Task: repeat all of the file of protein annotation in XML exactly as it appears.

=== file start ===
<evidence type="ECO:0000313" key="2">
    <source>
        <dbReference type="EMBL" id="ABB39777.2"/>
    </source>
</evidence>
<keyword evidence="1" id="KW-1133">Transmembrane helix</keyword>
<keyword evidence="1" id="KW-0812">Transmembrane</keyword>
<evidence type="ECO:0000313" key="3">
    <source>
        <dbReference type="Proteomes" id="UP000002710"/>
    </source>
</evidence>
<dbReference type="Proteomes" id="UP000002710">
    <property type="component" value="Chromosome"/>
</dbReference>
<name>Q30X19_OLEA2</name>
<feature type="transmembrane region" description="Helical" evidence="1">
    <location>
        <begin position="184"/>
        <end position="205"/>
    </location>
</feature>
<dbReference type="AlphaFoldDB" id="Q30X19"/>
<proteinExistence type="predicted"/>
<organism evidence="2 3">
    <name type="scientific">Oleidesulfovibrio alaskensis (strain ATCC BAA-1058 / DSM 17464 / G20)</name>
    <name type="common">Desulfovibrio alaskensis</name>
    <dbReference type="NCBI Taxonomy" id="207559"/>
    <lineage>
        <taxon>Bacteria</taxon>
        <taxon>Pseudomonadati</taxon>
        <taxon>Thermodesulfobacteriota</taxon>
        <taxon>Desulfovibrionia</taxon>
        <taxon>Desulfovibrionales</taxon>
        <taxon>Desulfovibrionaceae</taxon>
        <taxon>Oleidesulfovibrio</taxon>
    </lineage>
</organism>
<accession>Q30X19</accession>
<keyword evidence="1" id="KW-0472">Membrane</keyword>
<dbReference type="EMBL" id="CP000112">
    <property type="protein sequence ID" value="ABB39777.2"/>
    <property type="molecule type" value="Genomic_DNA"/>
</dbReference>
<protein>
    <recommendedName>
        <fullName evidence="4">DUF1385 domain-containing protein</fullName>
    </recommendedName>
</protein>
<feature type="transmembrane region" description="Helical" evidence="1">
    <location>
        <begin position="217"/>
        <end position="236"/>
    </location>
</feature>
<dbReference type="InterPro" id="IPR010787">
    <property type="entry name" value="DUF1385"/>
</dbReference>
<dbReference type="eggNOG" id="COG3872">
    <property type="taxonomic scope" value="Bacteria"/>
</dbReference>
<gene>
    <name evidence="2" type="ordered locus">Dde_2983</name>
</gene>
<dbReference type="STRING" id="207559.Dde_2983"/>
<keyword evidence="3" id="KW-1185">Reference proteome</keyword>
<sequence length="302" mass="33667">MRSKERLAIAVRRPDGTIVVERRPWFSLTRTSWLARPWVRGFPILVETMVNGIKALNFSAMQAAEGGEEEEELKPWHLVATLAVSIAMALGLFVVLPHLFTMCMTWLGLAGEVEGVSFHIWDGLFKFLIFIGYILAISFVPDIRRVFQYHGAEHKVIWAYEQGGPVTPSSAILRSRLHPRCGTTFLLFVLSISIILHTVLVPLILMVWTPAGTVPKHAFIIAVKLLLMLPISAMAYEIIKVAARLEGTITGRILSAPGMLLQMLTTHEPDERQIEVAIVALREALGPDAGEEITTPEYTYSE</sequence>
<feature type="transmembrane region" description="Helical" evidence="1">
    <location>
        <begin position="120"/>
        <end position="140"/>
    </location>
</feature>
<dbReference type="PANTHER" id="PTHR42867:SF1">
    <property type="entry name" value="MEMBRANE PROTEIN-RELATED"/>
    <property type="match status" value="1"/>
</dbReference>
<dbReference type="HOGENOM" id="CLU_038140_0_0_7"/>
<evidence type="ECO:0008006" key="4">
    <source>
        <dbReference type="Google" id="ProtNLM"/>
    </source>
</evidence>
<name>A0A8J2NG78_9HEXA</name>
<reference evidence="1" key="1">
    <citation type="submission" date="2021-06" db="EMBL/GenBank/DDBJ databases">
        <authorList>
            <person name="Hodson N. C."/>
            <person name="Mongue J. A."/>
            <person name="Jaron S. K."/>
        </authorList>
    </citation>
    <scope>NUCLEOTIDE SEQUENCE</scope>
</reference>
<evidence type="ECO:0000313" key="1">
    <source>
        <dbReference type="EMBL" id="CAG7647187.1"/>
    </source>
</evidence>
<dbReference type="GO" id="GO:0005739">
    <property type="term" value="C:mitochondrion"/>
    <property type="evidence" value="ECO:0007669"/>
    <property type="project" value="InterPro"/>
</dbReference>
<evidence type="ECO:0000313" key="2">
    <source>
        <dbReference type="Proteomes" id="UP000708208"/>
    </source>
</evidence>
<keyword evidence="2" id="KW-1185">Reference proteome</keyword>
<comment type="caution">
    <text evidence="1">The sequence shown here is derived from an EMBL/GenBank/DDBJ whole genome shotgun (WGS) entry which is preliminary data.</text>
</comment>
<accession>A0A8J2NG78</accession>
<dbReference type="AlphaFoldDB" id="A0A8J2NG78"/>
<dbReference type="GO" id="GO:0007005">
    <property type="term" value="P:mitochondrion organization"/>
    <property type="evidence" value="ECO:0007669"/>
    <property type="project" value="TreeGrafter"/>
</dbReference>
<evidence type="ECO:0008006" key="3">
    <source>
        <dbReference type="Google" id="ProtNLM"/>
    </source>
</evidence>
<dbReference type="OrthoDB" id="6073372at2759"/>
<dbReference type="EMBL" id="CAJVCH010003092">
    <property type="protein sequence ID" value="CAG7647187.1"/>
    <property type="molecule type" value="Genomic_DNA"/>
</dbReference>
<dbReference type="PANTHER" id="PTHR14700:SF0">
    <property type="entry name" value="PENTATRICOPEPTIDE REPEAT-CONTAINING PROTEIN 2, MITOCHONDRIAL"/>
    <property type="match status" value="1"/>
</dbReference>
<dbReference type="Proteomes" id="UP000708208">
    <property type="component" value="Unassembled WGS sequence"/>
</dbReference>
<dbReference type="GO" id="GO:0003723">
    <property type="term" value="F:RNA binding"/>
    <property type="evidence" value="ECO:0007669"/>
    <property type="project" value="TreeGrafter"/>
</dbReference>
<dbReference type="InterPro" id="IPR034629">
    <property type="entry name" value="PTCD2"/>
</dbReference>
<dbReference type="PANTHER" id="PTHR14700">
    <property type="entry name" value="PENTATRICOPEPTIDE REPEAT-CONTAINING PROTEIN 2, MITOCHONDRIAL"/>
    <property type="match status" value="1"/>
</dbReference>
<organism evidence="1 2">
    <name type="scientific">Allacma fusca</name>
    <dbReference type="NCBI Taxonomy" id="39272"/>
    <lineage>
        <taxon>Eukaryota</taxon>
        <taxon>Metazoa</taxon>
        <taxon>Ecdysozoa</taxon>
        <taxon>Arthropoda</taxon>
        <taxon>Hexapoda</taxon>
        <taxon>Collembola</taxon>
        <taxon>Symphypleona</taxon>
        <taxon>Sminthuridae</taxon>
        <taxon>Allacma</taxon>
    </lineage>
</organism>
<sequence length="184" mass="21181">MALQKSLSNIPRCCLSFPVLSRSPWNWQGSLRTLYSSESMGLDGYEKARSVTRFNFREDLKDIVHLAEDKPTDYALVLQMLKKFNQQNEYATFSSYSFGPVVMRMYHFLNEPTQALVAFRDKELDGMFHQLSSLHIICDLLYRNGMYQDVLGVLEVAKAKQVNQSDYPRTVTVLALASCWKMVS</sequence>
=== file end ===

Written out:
<evidence type="ECO:0000313" key="2">
    <source>
        <dbReference type="EMBL" id="ABB39777.2"/>
    </source>
</evidence>
<keyword evidence="1" id="KW-1133">Transmembrane helix</keyword>
<keyword evidence="1" id="KW-0812">Transmembrane</keyword>
<evidence type="ECO:0000313" key="3">
    <source>
        <dbReference type="Proteomes" id="UP000002710"/>
    </source>
</evidence>
<dbReference type="Proteomes" id="UP000002710">
    <property type="component" value="Chromosome"/>
</dbReference>
<name>Q30X19_OLEA2</name>
<feature type="transmembrane region" description="Helical" evidence="1">
    <location>
        <begin position="184"/>
        <end position="205"/>
    </location>
</feature>
<dbReference type="AlphaFoldDB" id="Q30X19"/>
<proteinExistence type="predicted"/>
<organism evidence="2 3">
    <name type="scientific">Oleidesulfovibrio alaskensis (strain ATCC BAA-1058 / DSM 17464 / G20)</name>
    <name type="common">Desulfovibrio alaskensis</name>
    <dbReference type="NCBI Taxonomy" id="207559"/>
    <lineage>
        <taxon>Bacteria</taxon>
        <taxon>Pseudomonadati</taxon>
        <taxon>Thermodesulfobacteriota</taxon>
        <taxon>Desulfovibrionia</taxon>
        <taxon>Desulfovibrionales</taxon>
        <taxon>Desulfovibrionaceae</taxon>
        <taxon>Oleidesulfovibrio</taxon>
    </lineage>
</organism>
<accession>Q30X19</accession>
<keyword evidence="1" id="KW-0472">Membrane</keyword>
<dbReference type="EMBL" id="CP000112">
    <property type="protein sequence ID" value="ABB39777.2"/>
    <property type="molecule type" value="Genomic_DNA"/>
</dbReference>
<protein>
    <recommendedName>
        <fullName evidence="4">DUF1385 domain-containing protein</fullName>
    </recommendedName>
</protein>
<feature type="transmembrane region" description="Helical" evidence="1">
    <location>
        <begin position="217"/>
        <end position="236"/>
    </location>
</feature>
<dbReference type="InterPro" id="IPR010787">
    <property type="entry name" value="DUF1385"/>
</dbReference>
<dbReference type="eggNOG" id="COG3872">
    <property type="taxonomic scope" value="Bacteria"/>
</dbReference>
<gene>
    <name evidence="2" type="ordered locus">Dde_2983</name>
</gene>
<dbReference type="STRING" id="207559.Dde_2983"/>
<keyword evidence="3" id="KW-1185">Reference proteome</keyword>
<sequence length="302" mass="33667">MRSKERLAIAVRRPDGTIVVERRPWFSLTRTSWLARPWVRGFPILVETMVNGIKALNFSAMQAAEGGEEEEELKPWHLVATLAVSIAMALGLFVVLPHLFTMCMTWLGLAGEVEGVSFHIWDGLFKFLIFIGYILAISFVPDIRRVFQYHGAEHKVIWAYEQGGPVTPSSAILRSRLHPRCGTTFLLFVLSISIILHTVLVPLILMVWTPAGTVPKHAFIIAVKLLLMLPISAMAYEIIKVAARLEGTITGRILSAPGMLLQMLTTHEPDERQIEVAIVALREALGPDAGEEITTPEYTYSE</sequence>
<feature type="transmembrane region" description="Helical" evidence="1">
    <location>
        <begin position="120"/>
        <end position="140"/>
    </location>
</feature>
<dbReference type="PANTHER" id="PTHR42867:SF1">
    <property type="entry name" value="MEMBRANE PROTEIN-RELATED"/>
    <property type="match status" value="1"/>
</dbReference>
<dbReference type="HOGENOM" id="CLU_038140_0_0_7"/>
<evidence type="ECO:0008006" key="4">
    <source>
        <dbReference type="Google" id="ProtNLM"/>
    </source>
</evidence>
<name>A0A8J2NG78_9HEXA</name>
<reference evidence="1" key="1">
    <citation type="submission" date="2021-06" db="EMBL/GenBank/DDBJ databases">
        <authorList>
            <person name="Hodson N. C."/>
            <person name="Mongue J. A."/>
            <person name="Jaron S. K."/>
        </authorList>
    </citation>
    <scope>NUCLEOTIDE SEQUENCE</scope>
</reference>
<evidence type="ECO:0000313" key="1">
    <source>
        <dbReference type="EMBL" id="CAG7647187.1"/>
    </source>
</evidence>
<dbReference type="GO" id="GO:0005739">
    <property type="term" value="C:mitochondrion"/>
    <property type="evidence" value="ECO:0007669"/>
    <property type="project" value="InterPro"/>
</dbReference>
<evidence type="ECO:0000313" key="2">
    <source>
        <dbReference type="Proteomes" id="UP000708208"/>
    </source>
</evidence>
<keyword evidence="2" id="KW-1185">Reference proteome</keyword>
<comment type="caution">
    <text evidence="1">The sequence shown here is derived from an EMBL/GenBank/DDBJ whole genome shotgun (WGS) entry which is preliminary data.</text>
</comment>
<accession>A0A8J2NG78</accession>
<dbReference type="AlphaFoldDB" id="A0A8J2NG78"/>
<dbReference type="GO" id="GO:0007005">
    <property type="term" value="P:mitochondrion organization"/>
    <property type="evidence" value="ECO:0007669"/>
    <property type="project" value="TreeGrafter"/>
</dbReference>
<evidence type="ECO:0008006" key="3">
    <source>
        <dbReference type="Google" id="ProtNLM"/>
    </source>
</evidence>
<dbReference type="OrthoDB" id="6073372at2759"/>
<dbReference type="EMBL" id="CAJVCH010003092">
    <property type="protein sequence ID" value="CAG7647187.1"/>
    <property type="molecule type" value="Genomic_DNA"/>
</dbReference>
<dbReference type="PANTHER" id="PTHR14700:SF0">
    <property type="entry name" value="PENTATRICOPEPTIDE REPEAT-CONTAINING PROTEIN 2, MITOCHONDRIAL"/>
    <property type="match status" value="1"/>
</dbReference>
<dbReference type="Proteomes" id="UP000708208">
    <property type="component" value="Unassembled WGS sequence"/>
</dbReference>
<dbReference type="GO" id="GO:0003723">
    <property type="term" value="F:RNA binding"/>
    <property type="evidence" value="ECO:0007669"/>
    <property type="project" value="TreeGrafter"/>
</dbReference>
<dbReference type="InterPro" id="IPR034629">
    <property type="entry name" value="PTCD2"/>
</dbReference>
<dbReference type="PANTHER" id="PTHR14700">
    <property type="entry name" value="PENTATRICOPEPTIDE REPEAT-CONTAINING PROTEIN 2, MITOCHONDRIAL"/>
    <property type="match status" value="1"/>
</dbReference>
<organism evidence="1 2">
    <name type="scientific">Allacma fusca</name>
    <dbReference type="NCBI Taxonomy" id="39272"/>
    <lineage>
        <taxon>Eukaryota</taxon>
        <taxon>Metazoa</taxon>
        <taxon>Ecdysozoa</taxon>
        <taxon>Arthropoda</taxon>
        <taxon>Hexapoda</taxon>
        <taxon>Collembola</taxon>
        <taxon>Symphypleona</taxon>
        <taxon>Sminthuridae</taxon>
        <taxon>Allacma</taxon>
    </lineage>
</organism>
<sequence length="184" mass="21181">MALQKSLSNIPRCCLSFPVLSRSPWNWQGSLRTLYSSESMGLDGYEKARSVTRFNFREDLKDIVHLAEDKPTDYALVLQMLKKFNQQNEYATFSSYSFGPVVMRMYHFLNEPTQALVAFRDKELDGMFHQLSSLHIICDLLYRNGMYQDVLGVLEVAKAKQVNQSDYPRTVTVLALASCWKMVS</sequence>